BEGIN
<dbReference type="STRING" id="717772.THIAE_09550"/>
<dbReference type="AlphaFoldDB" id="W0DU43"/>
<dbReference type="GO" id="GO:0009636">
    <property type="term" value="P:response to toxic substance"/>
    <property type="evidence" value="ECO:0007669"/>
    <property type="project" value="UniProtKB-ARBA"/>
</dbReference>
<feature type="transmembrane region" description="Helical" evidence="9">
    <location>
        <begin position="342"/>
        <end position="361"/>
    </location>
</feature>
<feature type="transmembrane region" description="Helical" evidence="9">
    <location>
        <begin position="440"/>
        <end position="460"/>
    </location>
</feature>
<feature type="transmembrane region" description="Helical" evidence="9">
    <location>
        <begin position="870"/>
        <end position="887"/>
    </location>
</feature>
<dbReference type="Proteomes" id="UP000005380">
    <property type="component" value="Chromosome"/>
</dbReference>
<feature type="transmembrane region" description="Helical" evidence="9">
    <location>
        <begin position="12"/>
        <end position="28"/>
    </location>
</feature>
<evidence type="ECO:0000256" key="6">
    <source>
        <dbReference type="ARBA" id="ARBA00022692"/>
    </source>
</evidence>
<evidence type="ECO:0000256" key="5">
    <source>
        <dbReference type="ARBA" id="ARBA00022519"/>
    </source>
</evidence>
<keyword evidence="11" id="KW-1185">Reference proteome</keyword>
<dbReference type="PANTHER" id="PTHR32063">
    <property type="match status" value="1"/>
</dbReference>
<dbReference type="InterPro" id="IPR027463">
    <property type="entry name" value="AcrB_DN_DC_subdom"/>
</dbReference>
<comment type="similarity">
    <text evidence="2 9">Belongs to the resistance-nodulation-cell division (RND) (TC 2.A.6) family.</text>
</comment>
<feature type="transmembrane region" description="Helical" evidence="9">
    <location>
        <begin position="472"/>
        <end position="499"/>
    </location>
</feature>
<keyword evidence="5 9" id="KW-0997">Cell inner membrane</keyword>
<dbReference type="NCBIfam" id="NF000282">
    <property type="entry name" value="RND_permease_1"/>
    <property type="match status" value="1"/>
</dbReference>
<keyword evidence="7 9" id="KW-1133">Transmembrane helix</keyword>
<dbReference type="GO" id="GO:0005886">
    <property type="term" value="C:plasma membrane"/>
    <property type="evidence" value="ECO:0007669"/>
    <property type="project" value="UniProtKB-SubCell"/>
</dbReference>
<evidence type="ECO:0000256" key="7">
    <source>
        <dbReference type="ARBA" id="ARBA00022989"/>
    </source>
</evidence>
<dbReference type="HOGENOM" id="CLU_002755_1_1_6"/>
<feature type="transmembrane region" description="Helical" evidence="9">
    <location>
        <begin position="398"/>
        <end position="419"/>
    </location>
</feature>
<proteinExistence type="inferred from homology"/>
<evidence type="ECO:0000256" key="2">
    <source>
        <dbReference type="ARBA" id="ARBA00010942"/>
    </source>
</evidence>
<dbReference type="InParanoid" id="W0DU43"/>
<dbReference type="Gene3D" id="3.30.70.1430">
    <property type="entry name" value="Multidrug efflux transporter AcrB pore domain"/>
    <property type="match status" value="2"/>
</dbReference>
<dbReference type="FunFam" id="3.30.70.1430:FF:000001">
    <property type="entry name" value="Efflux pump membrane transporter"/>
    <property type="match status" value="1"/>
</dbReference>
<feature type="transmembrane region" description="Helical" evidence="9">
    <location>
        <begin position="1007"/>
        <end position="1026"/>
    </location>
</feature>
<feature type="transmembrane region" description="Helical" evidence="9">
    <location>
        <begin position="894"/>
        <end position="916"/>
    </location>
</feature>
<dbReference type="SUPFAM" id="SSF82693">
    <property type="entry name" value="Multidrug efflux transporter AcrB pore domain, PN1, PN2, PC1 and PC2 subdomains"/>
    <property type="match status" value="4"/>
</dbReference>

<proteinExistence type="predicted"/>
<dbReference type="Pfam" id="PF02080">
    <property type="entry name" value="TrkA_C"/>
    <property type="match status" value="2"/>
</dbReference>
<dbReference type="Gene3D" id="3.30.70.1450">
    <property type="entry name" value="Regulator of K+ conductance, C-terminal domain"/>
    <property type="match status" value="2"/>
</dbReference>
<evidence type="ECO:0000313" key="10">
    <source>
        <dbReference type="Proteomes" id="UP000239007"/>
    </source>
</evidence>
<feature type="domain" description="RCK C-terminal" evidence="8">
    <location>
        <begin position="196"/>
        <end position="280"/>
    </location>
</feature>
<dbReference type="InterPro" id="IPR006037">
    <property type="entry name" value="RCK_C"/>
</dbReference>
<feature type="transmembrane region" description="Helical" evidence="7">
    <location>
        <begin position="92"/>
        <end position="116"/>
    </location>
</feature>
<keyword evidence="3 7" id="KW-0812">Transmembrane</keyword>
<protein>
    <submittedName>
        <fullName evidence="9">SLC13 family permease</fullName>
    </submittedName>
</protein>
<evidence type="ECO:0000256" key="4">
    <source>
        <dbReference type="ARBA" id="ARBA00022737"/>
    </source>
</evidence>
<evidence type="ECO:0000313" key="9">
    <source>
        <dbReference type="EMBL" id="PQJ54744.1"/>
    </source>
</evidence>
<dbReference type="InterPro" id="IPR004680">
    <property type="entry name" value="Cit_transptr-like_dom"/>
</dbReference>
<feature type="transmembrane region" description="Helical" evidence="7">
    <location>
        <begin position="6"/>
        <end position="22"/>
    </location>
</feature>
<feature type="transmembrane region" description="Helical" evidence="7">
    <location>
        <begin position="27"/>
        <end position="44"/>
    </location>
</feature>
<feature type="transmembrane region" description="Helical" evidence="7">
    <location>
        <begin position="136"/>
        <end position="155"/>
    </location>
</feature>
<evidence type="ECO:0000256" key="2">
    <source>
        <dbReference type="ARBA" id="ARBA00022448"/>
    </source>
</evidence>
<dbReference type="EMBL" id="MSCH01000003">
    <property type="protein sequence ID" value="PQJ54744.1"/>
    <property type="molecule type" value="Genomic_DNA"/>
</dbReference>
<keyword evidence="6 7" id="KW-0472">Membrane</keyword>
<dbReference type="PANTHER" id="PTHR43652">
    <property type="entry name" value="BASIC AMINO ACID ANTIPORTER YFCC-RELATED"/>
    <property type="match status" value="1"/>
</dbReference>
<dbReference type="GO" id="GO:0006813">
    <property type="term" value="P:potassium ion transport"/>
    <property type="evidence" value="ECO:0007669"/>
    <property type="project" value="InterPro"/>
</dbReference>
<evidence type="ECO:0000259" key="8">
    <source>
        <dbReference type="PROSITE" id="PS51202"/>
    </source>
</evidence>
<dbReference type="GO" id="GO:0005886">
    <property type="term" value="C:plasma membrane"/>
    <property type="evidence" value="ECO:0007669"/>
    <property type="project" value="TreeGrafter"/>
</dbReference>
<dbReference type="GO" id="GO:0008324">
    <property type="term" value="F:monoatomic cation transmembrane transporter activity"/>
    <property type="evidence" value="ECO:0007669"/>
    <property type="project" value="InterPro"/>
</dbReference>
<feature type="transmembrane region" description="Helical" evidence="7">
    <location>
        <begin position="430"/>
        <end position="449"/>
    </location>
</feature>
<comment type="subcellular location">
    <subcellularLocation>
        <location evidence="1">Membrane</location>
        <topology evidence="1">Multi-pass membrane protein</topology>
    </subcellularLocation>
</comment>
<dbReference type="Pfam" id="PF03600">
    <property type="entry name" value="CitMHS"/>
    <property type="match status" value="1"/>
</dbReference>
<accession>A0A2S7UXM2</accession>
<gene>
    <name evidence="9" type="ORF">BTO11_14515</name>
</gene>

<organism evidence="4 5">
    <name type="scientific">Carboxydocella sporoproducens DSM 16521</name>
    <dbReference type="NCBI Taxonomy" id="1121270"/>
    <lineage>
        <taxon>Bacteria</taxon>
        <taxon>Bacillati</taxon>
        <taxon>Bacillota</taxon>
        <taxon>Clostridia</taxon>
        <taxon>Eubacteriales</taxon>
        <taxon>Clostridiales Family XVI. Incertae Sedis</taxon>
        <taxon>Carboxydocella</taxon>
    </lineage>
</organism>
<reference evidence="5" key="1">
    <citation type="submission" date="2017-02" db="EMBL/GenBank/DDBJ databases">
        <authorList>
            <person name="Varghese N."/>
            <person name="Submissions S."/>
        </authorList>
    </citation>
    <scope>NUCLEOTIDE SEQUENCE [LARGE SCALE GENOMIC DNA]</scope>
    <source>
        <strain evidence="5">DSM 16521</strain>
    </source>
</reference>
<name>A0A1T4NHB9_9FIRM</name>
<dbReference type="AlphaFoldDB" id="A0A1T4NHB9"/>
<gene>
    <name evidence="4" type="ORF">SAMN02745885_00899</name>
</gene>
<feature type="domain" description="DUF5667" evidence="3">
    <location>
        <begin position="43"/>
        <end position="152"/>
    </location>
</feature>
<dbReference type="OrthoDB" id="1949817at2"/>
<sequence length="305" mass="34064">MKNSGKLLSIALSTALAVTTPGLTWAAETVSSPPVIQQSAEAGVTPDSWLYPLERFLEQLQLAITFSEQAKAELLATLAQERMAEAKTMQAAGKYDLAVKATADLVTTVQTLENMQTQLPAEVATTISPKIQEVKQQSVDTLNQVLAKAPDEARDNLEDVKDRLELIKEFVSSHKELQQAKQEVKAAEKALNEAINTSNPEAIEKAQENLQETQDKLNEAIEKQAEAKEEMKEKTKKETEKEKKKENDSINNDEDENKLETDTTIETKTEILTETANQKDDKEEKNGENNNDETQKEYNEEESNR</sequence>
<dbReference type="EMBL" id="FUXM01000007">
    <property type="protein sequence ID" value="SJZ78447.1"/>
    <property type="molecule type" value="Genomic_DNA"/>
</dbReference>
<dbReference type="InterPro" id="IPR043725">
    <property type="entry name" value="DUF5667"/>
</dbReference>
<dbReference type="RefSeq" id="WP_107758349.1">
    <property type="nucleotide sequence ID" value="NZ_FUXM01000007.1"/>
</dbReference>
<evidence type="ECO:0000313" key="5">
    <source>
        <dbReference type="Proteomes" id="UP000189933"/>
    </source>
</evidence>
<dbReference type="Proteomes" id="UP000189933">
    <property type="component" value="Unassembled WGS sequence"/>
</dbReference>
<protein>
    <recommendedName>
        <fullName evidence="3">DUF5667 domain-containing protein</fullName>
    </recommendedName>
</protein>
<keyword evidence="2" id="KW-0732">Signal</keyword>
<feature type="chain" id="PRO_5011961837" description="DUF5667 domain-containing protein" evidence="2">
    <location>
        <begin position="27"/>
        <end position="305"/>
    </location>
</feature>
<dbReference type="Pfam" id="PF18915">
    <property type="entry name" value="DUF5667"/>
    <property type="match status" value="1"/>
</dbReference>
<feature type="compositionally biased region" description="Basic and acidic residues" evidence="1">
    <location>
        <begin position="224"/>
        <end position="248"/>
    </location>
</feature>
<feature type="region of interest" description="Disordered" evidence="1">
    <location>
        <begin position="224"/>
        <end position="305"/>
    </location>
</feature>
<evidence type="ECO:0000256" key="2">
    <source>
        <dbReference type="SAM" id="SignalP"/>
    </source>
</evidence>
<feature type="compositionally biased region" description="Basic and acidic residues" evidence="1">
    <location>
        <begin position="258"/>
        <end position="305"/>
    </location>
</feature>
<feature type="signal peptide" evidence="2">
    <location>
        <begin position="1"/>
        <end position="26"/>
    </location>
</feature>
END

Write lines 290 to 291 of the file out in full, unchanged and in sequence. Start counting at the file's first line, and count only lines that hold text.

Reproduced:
</dbReference>
<protein>